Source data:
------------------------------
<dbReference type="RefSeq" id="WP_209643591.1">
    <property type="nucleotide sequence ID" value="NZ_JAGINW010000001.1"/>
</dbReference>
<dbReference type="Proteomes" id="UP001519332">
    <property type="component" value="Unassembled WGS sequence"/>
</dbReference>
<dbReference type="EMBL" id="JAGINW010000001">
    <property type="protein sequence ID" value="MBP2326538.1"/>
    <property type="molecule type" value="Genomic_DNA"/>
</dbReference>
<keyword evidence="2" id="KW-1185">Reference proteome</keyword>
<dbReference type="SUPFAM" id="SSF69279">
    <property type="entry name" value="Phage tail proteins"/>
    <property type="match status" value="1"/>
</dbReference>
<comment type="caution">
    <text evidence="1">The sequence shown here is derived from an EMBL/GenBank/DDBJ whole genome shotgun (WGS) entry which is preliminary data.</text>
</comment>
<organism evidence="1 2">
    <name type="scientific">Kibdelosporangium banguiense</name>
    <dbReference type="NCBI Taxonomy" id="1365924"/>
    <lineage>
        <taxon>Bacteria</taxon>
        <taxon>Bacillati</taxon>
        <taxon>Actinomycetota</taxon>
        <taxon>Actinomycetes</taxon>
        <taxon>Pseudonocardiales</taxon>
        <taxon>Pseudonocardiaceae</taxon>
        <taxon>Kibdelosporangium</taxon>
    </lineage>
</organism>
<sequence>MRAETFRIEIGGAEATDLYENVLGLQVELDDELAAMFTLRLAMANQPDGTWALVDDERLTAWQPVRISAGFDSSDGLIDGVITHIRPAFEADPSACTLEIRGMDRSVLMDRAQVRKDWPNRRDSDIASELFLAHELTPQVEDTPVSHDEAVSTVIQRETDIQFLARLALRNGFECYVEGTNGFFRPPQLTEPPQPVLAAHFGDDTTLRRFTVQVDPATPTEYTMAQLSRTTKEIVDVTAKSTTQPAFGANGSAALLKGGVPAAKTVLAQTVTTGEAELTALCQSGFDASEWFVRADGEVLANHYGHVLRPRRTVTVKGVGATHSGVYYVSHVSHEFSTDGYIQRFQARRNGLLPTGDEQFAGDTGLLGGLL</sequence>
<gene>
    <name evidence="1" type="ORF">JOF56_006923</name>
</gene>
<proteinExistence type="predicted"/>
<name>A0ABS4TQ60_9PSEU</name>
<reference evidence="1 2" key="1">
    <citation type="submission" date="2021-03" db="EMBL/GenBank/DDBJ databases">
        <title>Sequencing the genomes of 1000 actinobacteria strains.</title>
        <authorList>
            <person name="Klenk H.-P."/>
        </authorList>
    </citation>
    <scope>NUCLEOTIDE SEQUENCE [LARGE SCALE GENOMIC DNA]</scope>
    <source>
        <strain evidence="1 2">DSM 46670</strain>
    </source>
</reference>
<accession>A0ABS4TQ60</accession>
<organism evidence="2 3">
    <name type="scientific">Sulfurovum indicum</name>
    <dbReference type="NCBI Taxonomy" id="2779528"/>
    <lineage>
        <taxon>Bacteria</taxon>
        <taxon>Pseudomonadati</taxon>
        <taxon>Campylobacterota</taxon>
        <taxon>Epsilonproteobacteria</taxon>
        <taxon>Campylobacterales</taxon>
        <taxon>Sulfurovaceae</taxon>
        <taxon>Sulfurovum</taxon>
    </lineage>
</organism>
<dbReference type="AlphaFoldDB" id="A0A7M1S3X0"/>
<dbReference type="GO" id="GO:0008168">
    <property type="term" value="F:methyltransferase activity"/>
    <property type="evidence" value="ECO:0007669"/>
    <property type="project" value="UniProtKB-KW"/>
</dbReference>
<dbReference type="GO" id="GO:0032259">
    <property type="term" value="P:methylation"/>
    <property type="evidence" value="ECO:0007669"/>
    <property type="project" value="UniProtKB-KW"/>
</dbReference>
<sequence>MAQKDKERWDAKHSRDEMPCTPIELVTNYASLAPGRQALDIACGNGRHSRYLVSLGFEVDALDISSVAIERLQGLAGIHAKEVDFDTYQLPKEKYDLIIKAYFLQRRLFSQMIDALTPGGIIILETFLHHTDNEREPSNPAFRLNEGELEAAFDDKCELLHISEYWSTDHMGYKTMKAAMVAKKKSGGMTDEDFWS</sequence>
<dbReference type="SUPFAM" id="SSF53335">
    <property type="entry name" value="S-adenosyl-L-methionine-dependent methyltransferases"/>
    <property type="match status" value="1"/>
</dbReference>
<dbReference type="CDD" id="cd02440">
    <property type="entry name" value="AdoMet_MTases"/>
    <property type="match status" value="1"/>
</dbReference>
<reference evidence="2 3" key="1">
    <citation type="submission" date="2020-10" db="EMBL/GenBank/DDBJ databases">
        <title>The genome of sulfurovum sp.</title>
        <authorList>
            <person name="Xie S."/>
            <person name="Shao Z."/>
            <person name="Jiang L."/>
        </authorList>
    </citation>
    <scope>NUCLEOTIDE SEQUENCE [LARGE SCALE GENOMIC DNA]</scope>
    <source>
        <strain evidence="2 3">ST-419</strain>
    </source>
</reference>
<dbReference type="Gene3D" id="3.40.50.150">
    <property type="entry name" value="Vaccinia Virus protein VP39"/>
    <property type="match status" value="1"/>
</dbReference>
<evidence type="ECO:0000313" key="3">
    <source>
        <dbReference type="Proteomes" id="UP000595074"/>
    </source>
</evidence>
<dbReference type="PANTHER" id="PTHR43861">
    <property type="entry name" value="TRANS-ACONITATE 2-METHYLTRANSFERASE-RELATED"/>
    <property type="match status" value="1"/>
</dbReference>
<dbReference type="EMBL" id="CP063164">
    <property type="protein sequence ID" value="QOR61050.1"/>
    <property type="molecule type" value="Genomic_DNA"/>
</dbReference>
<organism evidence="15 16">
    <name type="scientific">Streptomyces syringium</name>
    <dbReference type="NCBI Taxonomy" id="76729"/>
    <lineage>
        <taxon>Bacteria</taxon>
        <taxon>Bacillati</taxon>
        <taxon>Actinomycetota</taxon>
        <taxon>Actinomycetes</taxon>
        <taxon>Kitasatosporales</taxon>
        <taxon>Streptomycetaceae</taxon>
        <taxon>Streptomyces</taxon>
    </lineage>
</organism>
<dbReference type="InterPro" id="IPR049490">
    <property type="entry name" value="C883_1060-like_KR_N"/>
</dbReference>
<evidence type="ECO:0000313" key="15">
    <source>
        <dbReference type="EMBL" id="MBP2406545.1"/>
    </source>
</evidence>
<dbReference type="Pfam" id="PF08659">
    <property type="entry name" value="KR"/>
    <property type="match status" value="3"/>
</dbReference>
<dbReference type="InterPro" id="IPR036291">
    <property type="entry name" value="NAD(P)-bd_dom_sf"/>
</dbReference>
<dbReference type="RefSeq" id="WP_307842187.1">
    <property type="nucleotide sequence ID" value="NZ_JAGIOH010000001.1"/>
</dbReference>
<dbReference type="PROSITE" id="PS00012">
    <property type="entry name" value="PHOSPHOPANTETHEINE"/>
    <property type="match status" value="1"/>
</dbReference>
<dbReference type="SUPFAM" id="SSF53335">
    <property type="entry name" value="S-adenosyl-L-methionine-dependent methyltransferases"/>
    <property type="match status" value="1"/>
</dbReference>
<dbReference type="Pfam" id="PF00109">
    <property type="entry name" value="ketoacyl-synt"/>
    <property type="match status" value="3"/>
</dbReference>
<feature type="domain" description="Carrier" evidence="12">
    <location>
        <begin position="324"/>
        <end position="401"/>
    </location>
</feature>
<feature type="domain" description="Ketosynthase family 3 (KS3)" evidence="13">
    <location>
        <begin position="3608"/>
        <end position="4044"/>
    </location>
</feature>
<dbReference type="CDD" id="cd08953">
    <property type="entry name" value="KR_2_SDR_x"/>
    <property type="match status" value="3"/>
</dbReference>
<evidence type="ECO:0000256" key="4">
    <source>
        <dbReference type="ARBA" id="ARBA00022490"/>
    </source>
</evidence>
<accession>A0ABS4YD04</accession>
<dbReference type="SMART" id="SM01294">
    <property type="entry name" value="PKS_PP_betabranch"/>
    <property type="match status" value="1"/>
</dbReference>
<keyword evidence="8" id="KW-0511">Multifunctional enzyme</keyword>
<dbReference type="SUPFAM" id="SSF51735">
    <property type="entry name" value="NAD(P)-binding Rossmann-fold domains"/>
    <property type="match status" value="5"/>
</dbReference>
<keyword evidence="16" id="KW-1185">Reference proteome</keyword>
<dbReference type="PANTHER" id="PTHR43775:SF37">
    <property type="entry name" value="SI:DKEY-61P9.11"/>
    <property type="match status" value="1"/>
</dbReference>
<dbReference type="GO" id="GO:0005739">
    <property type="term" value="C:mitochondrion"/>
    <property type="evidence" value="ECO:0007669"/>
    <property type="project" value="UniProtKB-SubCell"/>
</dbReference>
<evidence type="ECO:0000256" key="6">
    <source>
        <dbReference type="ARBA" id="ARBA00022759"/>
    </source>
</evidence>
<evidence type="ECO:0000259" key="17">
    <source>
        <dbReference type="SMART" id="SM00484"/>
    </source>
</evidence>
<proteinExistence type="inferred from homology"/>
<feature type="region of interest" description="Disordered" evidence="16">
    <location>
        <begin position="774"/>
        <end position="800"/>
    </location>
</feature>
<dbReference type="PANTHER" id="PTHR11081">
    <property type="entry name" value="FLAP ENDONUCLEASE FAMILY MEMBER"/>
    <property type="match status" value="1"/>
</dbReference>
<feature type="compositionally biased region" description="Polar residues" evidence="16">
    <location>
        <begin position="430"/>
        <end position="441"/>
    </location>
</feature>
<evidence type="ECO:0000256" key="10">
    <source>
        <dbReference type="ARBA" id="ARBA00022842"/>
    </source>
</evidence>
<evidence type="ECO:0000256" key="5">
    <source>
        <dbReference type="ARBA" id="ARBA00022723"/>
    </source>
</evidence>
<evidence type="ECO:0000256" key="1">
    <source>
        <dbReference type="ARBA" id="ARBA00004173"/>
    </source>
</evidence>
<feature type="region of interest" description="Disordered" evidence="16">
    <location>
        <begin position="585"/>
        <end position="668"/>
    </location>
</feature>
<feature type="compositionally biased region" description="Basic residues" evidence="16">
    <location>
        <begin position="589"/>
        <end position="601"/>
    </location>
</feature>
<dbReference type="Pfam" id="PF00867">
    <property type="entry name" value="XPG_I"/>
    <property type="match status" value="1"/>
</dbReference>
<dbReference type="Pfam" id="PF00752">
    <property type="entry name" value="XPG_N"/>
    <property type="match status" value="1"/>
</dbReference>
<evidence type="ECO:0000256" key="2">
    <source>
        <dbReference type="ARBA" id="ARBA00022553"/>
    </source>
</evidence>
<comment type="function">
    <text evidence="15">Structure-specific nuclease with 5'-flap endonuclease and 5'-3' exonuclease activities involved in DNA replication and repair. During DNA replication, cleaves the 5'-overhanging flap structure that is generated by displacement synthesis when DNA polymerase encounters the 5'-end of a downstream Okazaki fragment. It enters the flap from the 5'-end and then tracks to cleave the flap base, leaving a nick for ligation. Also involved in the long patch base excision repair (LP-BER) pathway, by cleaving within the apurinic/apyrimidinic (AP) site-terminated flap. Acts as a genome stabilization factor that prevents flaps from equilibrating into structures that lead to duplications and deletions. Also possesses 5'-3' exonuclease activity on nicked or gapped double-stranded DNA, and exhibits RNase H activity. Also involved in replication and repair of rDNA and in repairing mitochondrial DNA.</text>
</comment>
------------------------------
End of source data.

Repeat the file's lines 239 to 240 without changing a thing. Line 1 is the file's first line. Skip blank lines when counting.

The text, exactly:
    </source>
</evidence>